projected, and the motion picture
technicians with the studio will be
available to answer questions regard
ing their work while the studio is
here, it is said.
During the period the studio is to
open for inspection, the general pub
lic will be permitted to enter the
studio. They will be escorted through
by the motion picture men, and the
operation of the sound recording room
in one section of the 65 foot outfit,
and the sound projection room in the
rear compartment of the studio, will
be explained in detail.
Mr. Leonard Jones, Max Factor
makeup expert front the movie stu
dios in California, who is traveling
around the world with the studio, will
answer questions regarding makeup
which may be asked of him by fem
inine visitors, it is announced.
The program at the weekly Rotary
luncheon at 1 o’clock today was in
charge of the Fellowship Committee,
headed by Earl Goodwin.
At last Thursday’s luncheon D. M.
Warren, cashier of the Bank of Eden
ton, make a very enlightening ad
dress on “Government In the Bank
ing Business.” Mr. Warren very
clearly explained the various steps
the government has taken in bank
ing affairs during the past few
years, dwelling for the greater por
tion of his allotted time on the Fed
eral Housing Administration, loans
for which will be made in Chowan
County through the Bank of Eden
This newspaper is circu
lated in the territory
where Advertisers will
realize good results.
$1.25 Per Year
(Winner Will Play Next
I Friday In Chapel Hill
For State Title
{ Indications now are that with fav
| orable weather Friday will be one of
J the biggest days in Edenton in a long
j time, the occasion being the football
j game between the Edenton High
| School and the Gamer High School
for the Class B championship of
Eastern North Carolina. Much in
terest is being taken in this game,
for the winners will play the Western
champions for the State title at
Chapel Hill next Friday. Football
fans from all over Eastern Carolina
are expected and providing the
weather is favorable, Jno. A. Holmes,
superintendent, estimates that the
crowd will reach between 1500 and
2000 people.
In order to give everybody an op
portunity to witness this important
game, Mayor E. W. Spires has issued
a proclamation, declaring Friday a
holiday in honor of the event. Color
will also be added at the game by
the presence of the Elizabeth Cit\
Boy Scout Drum and Bugle Corps,
under Keith Saunders, which will
render drills and music prior to the
game and between halve.?.
An eight-page program will be
/ printed and distributed at the game,
) which will carry information about
both teams as well as advertise
ments by local merchants and fans
whose interest has reached a fever
pitch, and are backing the local squad
to their utmost. This prograem was
arranged and solicited by J. Frank
White, Jr. and Caleb Goodwin, who
donated their time and efforts to
help raise some money for the foot
ball team.
By comparative scores, Eden ton .en
ters the contest a slight favorite.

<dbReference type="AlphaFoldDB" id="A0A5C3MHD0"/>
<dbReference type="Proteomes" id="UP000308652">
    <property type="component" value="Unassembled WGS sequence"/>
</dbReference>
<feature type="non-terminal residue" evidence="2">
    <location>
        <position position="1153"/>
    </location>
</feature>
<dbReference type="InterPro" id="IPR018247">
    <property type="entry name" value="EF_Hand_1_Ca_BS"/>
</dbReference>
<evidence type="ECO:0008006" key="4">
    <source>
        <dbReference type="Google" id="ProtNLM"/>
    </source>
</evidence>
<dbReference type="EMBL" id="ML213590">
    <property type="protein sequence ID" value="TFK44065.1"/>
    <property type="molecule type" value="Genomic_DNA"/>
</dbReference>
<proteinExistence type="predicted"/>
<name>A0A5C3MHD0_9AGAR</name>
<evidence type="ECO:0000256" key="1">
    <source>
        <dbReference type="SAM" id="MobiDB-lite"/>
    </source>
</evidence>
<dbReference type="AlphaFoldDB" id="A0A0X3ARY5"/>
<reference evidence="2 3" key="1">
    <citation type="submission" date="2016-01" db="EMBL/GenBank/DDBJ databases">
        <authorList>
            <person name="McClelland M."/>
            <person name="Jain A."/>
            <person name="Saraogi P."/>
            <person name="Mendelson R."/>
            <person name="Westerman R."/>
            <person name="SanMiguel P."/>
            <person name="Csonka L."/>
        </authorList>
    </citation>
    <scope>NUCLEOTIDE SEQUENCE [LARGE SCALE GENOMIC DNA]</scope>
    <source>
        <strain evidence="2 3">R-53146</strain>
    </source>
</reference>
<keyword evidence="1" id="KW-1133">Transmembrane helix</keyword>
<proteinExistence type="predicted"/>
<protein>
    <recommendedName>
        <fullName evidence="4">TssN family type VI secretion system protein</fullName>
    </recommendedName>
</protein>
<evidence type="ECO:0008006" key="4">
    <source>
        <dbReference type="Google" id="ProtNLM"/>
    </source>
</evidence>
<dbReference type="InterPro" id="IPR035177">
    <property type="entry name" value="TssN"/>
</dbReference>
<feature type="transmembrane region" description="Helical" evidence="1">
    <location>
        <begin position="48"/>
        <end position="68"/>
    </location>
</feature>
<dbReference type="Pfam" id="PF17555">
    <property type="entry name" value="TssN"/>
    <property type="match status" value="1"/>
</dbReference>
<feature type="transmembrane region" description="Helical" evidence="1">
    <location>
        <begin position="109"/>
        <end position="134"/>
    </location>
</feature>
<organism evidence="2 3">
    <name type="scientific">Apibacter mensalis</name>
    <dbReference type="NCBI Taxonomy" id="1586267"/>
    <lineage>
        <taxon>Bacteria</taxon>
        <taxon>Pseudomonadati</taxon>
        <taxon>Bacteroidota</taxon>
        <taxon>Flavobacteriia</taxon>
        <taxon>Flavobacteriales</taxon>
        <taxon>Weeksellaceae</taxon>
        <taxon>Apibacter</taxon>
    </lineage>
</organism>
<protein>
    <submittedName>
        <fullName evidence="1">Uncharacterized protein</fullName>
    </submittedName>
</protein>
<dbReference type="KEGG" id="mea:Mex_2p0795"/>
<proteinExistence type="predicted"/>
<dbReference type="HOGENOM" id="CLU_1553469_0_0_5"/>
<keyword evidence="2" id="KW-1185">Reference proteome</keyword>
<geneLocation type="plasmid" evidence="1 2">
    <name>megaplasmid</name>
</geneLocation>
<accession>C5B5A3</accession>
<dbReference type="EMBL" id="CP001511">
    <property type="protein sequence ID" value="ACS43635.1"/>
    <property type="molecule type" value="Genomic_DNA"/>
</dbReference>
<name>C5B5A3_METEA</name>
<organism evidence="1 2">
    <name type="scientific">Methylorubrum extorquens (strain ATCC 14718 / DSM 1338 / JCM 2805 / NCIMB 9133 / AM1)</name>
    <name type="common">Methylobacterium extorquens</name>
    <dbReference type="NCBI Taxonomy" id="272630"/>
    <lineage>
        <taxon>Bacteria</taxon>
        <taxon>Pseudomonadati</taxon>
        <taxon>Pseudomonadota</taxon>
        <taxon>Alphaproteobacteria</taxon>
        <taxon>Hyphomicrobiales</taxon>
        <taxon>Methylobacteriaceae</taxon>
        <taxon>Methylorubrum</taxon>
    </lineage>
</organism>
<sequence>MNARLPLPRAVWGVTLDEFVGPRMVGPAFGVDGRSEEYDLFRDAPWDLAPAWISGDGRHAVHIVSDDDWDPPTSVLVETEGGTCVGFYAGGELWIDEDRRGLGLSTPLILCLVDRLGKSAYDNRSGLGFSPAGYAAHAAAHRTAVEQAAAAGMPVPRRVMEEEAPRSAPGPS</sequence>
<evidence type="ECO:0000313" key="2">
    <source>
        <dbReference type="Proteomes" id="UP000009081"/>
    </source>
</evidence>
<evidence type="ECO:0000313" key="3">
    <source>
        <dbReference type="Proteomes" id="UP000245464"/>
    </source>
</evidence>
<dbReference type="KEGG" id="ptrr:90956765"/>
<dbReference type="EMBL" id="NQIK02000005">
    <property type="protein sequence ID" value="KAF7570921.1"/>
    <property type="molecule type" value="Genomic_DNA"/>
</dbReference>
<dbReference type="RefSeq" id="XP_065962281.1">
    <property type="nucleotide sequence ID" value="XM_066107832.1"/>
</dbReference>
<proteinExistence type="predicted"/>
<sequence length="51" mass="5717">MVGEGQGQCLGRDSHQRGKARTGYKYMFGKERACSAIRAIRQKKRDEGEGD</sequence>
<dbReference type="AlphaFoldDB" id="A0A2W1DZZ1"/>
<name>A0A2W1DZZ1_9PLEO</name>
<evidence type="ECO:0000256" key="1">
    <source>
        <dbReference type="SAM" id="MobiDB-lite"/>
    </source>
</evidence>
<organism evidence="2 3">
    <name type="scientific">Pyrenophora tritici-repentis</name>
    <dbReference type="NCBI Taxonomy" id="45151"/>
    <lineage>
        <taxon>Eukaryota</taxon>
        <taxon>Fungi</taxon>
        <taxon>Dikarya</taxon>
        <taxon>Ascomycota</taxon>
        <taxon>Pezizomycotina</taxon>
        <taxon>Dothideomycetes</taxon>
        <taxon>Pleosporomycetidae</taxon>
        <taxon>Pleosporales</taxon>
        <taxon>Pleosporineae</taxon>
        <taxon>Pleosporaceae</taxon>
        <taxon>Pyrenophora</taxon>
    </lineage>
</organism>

In eight games this season the Aces
have piled up a score of 217 points,
j and not allowing a single point to be
) scored against them. Very few times
j during the season has the Eden tin
goal, been seriously threatened, Coach
House boasting a line through which
very little ground has been gained by
any opponent. G arner has been de
feated by Burlington 7-0 and New
Bern 6-0 which, if comparative scores
mean anything, should give Edenton
a slight advantage.
The Garner team is reported to be
very light, figures received here aver
aging about 106 pounds, with Whit
aker, the flashy fullback, being the
heaviest man at 142 pounds.
The probable starting line-up of
Garner will be as follows:
J. Holder, 135, right end; Johnson,
140, right tackle; J. Smith, 130, right
guard; Jones, 134, center; C. Holder,
140, left guard; Carroll, 138, left
tackle; Boswell, 136, left end;
Stephens, 125, quarterback; D. Harp
er, 136, left halfback; Boy well, 137,
right half back; Whitaker, 142, full
2 Edenton will use their usual lineup
; with Rogerson and Bufflap, enus; Sex
. ton and Spruill, tackles; Layton and
3 Boyce or Byrum, guards; Wozelka,
center; Harrell, quarterback; Worth
) Spencer and Cates, halfbacks; and
. Paul Spencer, fullback.
- The local squad has been taken
i through strenuous practice work dur
? ing the week in preparation for the
i game Friday and aside from a few
: “Charlie horses” all are in excellent
! shape, except Spruill, who was not
I permitted to exert himself for a few
days and is expected to be ready for
the fray.
The kick-off Is scheduled for 3
Red Men Attendance
Rapidly Increasing
Interest in the local Red Men
Tribe continues to increase due to an
attendance contest now being spon
sored by the Tribe. Forty-five meih
bers attended Monday night’s meet- ,
ing, at which time five new members
were initiated. If attendance con
tinues to increase, the Tribe will be
forced to purchase more chairs for
the hall.
Joe Habit and Raleigh Hollowel!
®are leaders of the two halves of the
membership in the campaign, Mr.
Hollowell maintaining the lead Mon
day night by 25 points. However,
Mr. Habit presented a number of
new candidates to be voted upon and
the standing next Monday may take
a decided change.